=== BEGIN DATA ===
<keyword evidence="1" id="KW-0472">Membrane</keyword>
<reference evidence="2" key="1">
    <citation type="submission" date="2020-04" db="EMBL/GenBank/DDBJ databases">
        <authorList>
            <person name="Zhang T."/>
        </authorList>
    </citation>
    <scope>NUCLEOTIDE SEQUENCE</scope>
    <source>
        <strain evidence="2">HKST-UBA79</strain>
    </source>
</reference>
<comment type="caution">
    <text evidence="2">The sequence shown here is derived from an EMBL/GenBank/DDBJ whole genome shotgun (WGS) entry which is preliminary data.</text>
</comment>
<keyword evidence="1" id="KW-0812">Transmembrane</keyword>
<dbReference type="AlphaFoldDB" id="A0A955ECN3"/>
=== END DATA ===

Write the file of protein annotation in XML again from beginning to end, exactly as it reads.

<keyword evidence="1" id="KW-0472">Membrane</keyword>
<reference evidence="2" key="1">
    <citation type="submission" date="2020-04" db="EMBL/GenBank/DDBJ databases">
        <authorList>
            <person name="Zhang T."/>
        </authorList>
    </citation>
    <scope>NUCLEOTIDE SEQUENCE</scope>
    <source>
        <strain evidence="2">HKST-UBA79</strain>
    </source>
</reference>
<comment type="caution">
    <text evidence="2">The sequence shown here is derived from an EMBL/GenBank/DDBJ whole genome shotgun (WGS) entry which is preliminary data.</text>
</comment>
<keyword evidence="1" id="KW-0812">Transmembrane</keyword>
<dbReference type="AlphaFoldDB" id="A0A955ECN3"/>